ALBUQUERQUE, N.M. – An Indiana man was sentenced Monday in federal court to conspiracy to commit sex trafficking by means of force, threats, fraud and coercion and aiding and abetting.
U.S. Immigration and Customs Enforcement’s (ICE) Homeland Security Investigations (HSI) Albuquerque special agents investigated the case with assistance from the Bernalillo (NM) County Sheriff’s Office.
Matthew “Stacks” Woods, 32, pleaded guilty on June 8.
Woods and his co-conspirators, Cornelius “Chip” Galloway and Marcus “Taylor Made” Taylor, were charged in a superseding indictment on Dec. 3, 2019, with seven counts of sex trafficking, conspiracy to commit sex trafficking and attempted sex trafficking. The charges included two counts of sex trafficking of minors.
In his plea agreement, Woods admitted to his part in the conspiracy to recruit, maintain, advertise and transport victims for the purpose of prostitution. The victims were expected to work when they were told, with no say over their hours, fees or the locations in which they were to perform sex acts. The victims were not allowed to keep any of the money paid for their services.
According to the plea, Galloway was the leader of the organization, Taylor transported the victims and Woods physically punished victims for non-compliance.
Upon his release from prison, Woods will be subject to 10 years of supervised release and will be required to register as a sex offender. Additionally, Woods must pay $5,000 under the Justice for Victims of Trafficking Act.
Galloway pleaded guilty on March 17, 2020, and was sentenced on Aug. 4, 2020, to 17 years in prison followed by 10 years of supervised release. Taylor pleaded guilty on May 21, 2020, and was sentenced on May 21, 2021, to eight years in prison followed by 10 years of supervised release. Both are required to register as sex offenders.
Assistant U.S. Attorneys Jack E. Burkhead and Letitia C. Simms prosecuted the case.
HSI also partners with the U.S. Department of Homeland Security (DHS) Center for Countering Human Trafficking and the Blue Campaign, to educate the public, law enforcement and other industry partners to recognize indicators of human trafficking and how to appropriately respond to possible cases. The Center works closely with all DHS components, including HSI El Paso, to develop general awareness trainings and educational resources to help reduce victimization in vulnerable populations. Human trafficking is a crime that involves the use of force, fraud, or coercion to hold men, women and children against their will for the purposes of forced labor or commercial sexual exploitation.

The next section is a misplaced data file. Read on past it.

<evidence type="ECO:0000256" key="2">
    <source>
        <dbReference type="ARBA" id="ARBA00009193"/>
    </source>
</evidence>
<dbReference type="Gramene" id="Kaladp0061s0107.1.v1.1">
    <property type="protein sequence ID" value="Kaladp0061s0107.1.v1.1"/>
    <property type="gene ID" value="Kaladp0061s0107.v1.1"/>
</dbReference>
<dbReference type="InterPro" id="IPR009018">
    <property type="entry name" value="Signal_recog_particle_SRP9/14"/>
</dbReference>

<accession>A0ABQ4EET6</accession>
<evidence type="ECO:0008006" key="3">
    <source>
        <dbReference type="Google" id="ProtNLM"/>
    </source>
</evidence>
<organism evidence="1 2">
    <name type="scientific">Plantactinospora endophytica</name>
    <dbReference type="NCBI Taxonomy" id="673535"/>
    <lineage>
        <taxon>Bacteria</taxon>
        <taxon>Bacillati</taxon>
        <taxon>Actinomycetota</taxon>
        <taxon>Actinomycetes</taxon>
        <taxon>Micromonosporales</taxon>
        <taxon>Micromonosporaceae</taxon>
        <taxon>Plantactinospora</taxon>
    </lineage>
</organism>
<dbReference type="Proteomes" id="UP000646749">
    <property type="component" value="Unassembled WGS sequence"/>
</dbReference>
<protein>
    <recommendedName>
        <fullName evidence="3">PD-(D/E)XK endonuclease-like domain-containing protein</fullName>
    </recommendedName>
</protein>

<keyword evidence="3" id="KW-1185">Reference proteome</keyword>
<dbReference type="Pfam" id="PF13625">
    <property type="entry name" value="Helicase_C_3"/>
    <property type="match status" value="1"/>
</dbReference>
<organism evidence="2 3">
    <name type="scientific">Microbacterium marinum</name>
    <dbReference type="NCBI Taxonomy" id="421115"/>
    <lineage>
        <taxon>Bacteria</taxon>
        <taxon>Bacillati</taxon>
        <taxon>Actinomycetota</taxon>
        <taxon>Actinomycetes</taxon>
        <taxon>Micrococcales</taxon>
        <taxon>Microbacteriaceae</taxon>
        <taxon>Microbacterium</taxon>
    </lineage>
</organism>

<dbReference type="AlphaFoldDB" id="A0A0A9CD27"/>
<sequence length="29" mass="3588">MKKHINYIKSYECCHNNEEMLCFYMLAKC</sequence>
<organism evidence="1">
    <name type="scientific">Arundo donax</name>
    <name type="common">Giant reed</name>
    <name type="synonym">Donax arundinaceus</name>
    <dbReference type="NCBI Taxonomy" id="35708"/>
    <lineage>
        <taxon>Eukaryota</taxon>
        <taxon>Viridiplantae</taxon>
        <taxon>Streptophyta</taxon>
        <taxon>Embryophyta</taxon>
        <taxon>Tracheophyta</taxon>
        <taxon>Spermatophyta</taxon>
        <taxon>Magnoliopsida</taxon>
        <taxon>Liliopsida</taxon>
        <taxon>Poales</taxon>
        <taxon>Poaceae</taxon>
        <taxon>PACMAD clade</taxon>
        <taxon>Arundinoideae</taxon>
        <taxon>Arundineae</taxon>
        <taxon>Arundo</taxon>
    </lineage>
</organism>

In fiscal year 2021, HSI human trafficking arrests across the country increased to 2,360 from 1,746 in the previous year, with 728 victims identified and assisted. Tips can be submitted anonymously online at ice.gov/tipline or by phone at 866-DHS-2-ICE.
HSI is a directorate of ICE and the principal investigative arm of the DHS, responsible for investigating transnational crime and threats, specifically those criminal organizations that exploit the global infrastructure through which international trade, travel, and finance move. HSI’s workforce of over 10,400 employees consists of more than 7,100 special agents assigned to 220 cities throughout the United States, and 80 overseas locations in 53 countries. HSI’s international presence represents DHS’s largest investigative law enforcement presence abroad and one of the largest international footprints in U.S. law enforcement.
For more information about HSI’s mission in El Paso visit us @HSIElPaso.